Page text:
Choosing a housing and camera, some tips…
When choosing a housing and camera there are two annoying things to consider – you might flood or lose it. This is one of the reasons I dont recommend using your phone. Whilst the cameras on phones are getting increasingly sophisticated, the chance of loosing it to a leak or simply dropping it are possible. If it’s just a camera, you’ll be annoyed sure but you wont loose valubale other info. There is also the problem of redundancy. If you upgrade your phone, you need a new housing, they always move at least one button on the new model. Finally, phone cameras are generally designed to be used in conjunction with the touch screen – you can’t touch the screen in a housing so a lot of the functionality is lost. All in all you are better off with a dedicated camera and housing. I have been using Canons for years and got some very good results, but I have seen just as good a result from many others and Lumix seem to be the best I have come across for size v quality, but you may want to look at a GoPro, which produce excellent video. Choose a camera that records onto an SD card or similar, rather than an internal memory, in the event of a camera failure you can then still get your pictures.
Think about what you are going to do with the pictures. If all you are planning to do is share them on Facebook and other sites, you do not need to spend a huge amount of money on digital quality. Attached is a photo I took in 2004 with a 4M camera. The size of the picture once reduced by turning it into a medium JPEG is 748kB and even that is fine to print out to A5 paper, so don’t be fooled into thinking you need a huge number of Mega pixels. An HD TV only shows a picture of 1080 x 1920 and most people won’t be viewing your pictures in that high a quality. The one thing that you must check that your camera has is the ability to set a manual white balance, I will do a separate article on this, but if you haven’t got it, then you are at best going to have to purchase a red filter or just work in black and white. Most compact cameras will manual white balance, but check that the housing also lets you access the buttons. Some cameras have an “Underwater” setting – most are for snorkeling and become increasingly ineffective the deeper you go. Finally, when choosing the camera have an eye out to see what housings are available, some manufacturers have their own and these will usually let you use all of the buttons, but beware of housings that say they fit multiple cameras, they won’t give you access to all the settings.
Another important tip…
As a recreational diver make sure that your housing will go to 40m! Vital!
Video cameras v stills cameras.
Virtually all compact “Stills” cameras will take HD video and some will even take 4k. All video cameras can take pictures or you can always take a still from your HD video. Stills cameras do tend to have a better ability to white balance underwater, video cameras tend to need a red filter. A compact camera is more likely to give you a zoom ability and a GoPro could be very wide and not give you much of a chance with smaller fish to make them large enough to bother with. If you think you are going to want more shots of people, then go with a wide option, if not then I would stick with a compact.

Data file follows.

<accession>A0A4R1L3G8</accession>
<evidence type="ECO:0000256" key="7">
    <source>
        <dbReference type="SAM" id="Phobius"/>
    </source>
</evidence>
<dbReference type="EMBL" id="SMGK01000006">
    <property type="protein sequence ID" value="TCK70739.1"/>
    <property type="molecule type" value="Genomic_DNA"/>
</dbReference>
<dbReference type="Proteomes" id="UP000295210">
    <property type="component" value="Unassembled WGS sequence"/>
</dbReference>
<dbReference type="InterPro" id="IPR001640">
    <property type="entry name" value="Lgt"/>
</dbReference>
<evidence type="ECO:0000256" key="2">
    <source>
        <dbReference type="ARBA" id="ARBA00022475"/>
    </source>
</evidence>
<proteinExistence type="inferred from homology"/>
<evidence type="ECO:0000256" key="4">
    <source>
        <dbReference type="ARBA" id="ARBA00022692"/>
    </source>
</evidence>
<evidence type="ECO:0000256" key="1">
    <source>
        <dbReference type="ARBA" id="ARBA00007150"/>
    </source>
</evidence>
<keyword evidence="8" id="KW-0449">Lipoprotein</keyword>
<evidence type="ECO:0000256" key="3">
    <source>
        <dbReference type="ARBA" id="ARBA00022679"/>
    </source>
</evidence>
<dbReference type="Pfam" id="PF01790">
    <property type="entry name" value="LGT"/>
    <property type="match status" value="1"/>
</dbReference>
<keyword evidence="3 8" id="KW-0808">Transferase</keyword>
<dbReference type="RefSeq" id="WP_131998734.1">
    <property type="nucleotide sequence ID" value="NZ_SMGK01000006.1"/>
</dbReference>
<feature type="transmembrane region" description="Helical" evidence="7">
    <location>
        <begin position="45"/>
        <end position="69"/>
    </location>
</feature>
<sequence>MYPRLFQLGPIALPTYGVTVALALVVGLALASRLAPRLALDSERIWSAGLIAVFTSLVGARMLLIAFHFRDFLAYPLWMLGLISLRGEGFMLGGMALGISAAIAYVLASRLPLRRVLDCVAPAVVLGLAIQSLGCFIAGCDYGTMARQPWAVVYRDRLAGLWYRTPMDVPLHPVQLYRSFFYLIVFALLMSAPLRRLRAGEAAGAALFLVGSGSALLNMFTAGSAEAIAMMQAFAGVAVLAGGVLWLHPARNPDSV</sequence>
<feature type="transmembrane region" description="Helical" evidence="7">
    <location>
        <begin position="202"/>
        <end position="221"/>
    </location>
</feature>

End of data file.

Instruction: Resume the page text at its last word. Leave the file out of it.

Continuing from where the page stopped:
I would be very wary of housing a DSLR, unless you are thinking of providing professional pictures. The ability to use specialist lenses for specialist work can produce stunning results, but if you are set up for macro and that whale shark turns up you can find yourself in a bit of a fix.
If you are thinking of housing a DSLR here are a few things to consider. Plastic housings of the quality of Ikelite are less than half the cost of a cast aluminium housing, but they do have more of a tendency to fail. A cast aluminium housing will cost more than your DSLR, and it won’t take the next model they produce. You didn’t buy a perspex housing so you could see the water dripping on the inside. I have just had too many friends lose cameras in these housings, and I stick with Aquatica, the considerable cost involved means that I won’t be updating my camera in the near future, but there is nothing wrong with that.
There is one extra that I would always think about purchasing when buying a housing, and that is a pair of handles, they make holding the camera steady much easier. They are not easily found away from where housings are bought and if you have a small compact or something like a GoPro they will make your shots much better. If you want a steady picture you should hold the camera with both hands when shooting.
When buying a housing if you know you will be doing macro shots (Close up) this would also be the time to consider buying strobes. Unless you KNOW this is going to be the main focus of your work then you might want to just make some enquiries and come back to it. They only reach subjects about 2m away and cause all sorts of complications.
Make sure you buy some spare silicone grease for your O-rings, and a small amount of alcohol in a dropper bottle for cleaning and re-greasing. Some O-rings are made of silicone and should not be greased – check when you buy the housing.
Finally, see if you can buy a small set of red “Magic” filters. They come is small packs, cost around £35 for 3 and are vital if your camera can’t white balance under the waves. http://magic-filters.com/autobuy.html
Good luck and feel free to write in with any questions.